By Tim Alexander for Chronicle Media

While attending the first day of the Farm Progress Show, Illinois Farm Bureau President Rich Guebert Jr. signs the Illinois Corn Marketing Bureau’s “Drown the Rule” petition that urges Congress to roll back the Waters of the U.S. (WOTUS) rule. (Tim Alexander photo)

This week: We have several reports from last week’s 64th Farm Progress Show in Decatur to share, including news about farmers’ efforts to reduce field chemical runoff, the WOTUS rule, and an early forecast for 2018 planting intentions. For these reports and more, please plow ahead …

IFB chief: Sign WOTUS repeal petition

DECATUR — Illinois Farm Bureau (IFB) President Rich Guebert Jr. sat down for a public Q&A with “Prairie Farmer” editor Holly Spangler at the 64th Farm Progress Show on Aug. 29 in Decatur, providing insight on numerous topics, including the dicamba controversy, the Waters of the U.S. (WOTUS) rule, and more. During the interview, Guebert admitted that he had damaged some of his own non-Xtend soybean varieties by spraying them with hose nozzle tips that had not been disassembled and washed after using them to apply dicamba herbicide to tolerant soybean varieties. He also said that the affected plants, though “ugly,” are setting pods and flowering and “should be fine.”

As to WOTUS, Guebert noted that two years ago farmers wanted to “ditch” the rule, but today are looking to “drown” it. “And we’re doing real good,” he said. “I want to thank all those in Illinois who have signed the petition. I think we are at a little over 2,400 signatures. If you have time, go to your i-phones and text 52886, follow the instructions and sign the petition to help drown the rule.”

Guebert praised new U.S. EPA Administrator Scott Pruitt, saying the Trump appointee wants to bring “common sense” back to the agency. “He will get things back to where they need to be and maybe repeal a number of the rules that have been put in place over the last seven, eight, nine years. We need rules, but I think common sense goes a long way,” Guebert said.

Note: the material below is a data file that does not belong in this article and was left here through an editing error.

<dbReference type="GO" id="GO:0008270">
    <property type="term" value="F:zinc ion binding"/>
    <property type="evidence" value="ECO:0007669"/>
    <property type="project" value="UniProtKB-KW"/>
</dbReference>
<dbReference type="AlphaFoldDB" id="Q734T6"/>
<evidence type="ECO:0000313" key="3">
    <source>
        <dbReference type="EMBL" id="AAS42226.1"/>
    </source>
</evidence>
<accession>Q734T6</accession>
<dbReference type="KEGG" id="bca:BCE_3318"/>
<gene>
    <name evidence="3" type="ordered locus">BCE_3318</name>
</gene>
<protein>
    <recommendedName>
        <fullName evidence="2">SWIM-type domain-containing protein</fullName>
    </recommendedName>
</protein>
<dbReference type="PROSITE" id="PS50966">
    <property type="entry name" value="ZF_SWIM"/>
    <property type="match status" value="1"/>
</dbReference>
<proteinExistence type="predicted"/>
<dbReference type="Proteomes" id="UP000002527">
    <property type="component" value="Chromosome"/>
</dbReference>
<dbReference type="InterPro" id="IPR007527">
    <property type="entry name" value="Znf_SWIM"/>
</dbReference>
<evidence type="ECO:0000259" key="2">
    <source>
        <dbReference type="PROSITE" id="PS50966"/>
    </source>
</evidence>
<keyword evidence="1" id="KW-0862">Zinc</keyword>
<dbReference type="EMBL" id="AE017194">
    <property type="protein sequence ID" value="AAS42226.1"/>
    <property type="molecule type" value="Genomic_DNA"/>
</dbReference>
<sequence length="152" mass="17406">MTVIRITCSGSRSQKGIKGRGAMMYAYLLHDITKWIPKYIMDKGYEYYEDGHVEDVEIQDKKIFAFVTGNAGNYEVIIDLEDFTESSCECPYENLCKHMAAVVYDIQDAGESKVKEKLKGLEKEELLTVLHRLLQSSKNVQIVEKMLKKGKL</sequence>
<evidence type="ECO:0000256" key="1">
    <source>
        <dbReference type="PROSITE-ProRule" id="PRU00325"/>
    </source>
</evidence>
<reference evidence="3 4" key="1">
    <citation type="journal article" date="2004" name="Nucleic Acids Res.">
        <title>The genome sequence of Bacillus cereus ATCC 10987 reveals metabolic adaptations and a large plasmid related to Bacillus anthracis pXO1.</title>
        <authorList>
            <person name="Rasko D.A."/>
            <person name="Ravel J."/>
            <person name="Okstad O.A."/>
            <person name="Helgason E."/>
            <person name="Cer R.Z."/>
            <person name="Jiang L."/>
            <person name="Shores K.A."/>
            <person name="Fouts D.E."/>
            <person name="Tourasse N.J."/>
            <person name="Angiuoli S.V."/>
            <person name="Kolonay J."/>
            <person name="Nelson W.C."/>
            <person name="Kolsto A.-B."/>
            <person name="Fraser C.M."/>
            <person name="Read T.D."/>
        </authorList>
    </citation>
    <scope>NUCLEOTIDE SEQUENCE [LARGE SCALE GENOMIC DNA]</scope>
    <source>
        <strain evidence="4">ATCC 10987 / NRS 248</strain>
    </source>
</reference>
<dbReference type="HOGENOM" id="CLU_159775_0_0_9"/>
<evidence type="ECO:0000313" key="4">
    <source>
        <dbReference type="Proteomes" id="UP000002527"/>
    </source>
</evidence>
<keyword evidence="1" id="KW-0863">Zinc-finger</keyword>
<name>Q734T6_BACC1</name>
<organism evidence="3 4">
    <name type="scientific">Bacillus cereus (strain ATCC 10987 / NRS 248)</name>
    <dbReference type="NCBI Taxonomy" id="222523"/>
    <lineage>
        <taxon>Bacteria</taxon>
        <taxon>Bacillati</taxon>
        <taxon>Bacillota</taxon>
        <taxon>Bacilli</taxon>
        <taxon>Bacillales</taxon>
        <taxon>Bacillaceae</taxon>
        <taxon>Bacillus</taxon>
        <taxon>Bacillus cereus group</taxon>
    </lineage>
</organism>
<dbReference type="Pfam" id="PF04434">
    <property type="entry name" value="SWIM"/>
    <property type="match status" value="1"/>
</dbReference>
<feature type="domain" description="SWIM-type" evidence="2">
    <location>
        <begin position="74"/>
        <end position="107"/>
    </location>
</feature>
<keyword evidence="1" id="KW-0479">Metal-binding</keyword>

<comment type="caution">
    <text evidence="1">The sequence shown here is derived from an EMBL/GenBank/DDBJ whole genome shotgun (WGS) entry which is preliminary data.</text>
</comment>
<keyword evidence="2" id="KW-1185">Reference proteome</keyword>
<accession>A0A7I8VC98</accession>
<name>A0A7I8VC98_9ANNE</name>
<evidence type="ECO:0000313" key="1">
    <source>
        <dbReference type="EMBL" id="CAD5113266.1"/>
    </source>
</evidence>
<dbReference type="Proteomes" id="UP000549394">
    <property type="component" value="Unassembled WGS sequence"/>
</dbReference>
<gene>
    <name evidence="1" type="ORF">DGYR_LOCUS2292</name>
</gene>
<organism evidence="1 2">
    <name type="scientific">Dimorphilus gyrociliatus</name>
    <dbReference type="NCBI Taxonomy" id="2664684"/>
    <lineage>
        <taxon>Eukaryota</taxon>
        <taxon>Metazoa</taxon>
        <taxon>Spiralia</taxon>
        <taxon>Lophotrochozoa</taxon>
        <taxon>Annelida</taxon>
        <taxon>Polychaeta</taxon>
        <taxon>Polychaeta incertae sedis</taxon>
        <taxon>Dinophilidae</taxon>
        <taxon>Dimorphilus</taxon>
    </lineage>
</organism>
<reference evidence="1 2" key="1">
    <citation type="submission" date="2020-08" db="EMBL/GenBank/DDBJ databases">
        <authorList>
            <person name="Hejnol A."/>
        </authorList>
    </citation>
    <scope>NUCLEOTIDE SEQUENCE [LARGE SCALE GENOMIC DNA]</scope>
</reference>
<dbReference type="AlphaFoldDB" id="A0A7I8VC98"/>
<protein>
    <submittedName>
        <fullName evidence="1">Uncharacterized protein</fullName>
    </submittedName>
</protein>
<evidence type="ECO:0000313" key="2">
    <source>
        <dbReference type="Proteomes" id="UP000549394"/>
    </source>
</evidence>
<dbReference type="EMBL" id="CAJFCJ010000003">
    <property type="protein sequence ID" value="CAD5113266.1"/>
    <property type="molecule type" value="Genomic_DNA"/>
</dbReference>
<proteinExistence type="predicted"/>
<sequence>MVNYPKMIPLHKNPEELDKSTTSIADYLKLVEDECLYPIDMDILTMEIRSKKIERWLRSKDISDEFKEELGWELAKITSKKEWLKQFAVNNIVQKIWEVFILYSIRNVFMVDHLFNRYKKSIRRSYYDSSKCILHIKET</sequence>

Guebert also announced a contribution of $90,000 to the IFB Agriculture in the Classroom program made by the Illinois Corn Marketing Board (ICMB) during the Farm Progress Show. After the interview Guebert headed up Sixth Progress Street to the Illinois Corn Marketing Board tent, where he signed the ICMB’s WOTUS repeal petition. The U.S. EPA recently extended the public comment period for WOTUS overturn (available through the EPA website) until September 27.

State unveils first nutrient loss program study

DECATUR — The Illinois Department of Agriculture (IDOA) and Illinois Environmental Protection Agency (IEPA) used the stage of the Farm Progress Show to announce the results of the first, biennial Illinois Nutrient Loss Reduction Strategy (NLRS) report. The report showed that Illinois farmers are adapting positive, voluntary soil and water conservation measures — including cover crops, split nutrient applications and other best management practices espoused by the NLRS — in impressive numbers. The ultimate goal of the NLRS is to achieve 45 percent loss reductions in both nitrate-nitrogen and phosphorus, with the interim loss reduction goals of 15 percent in N and 25 percent in P by the year 2025.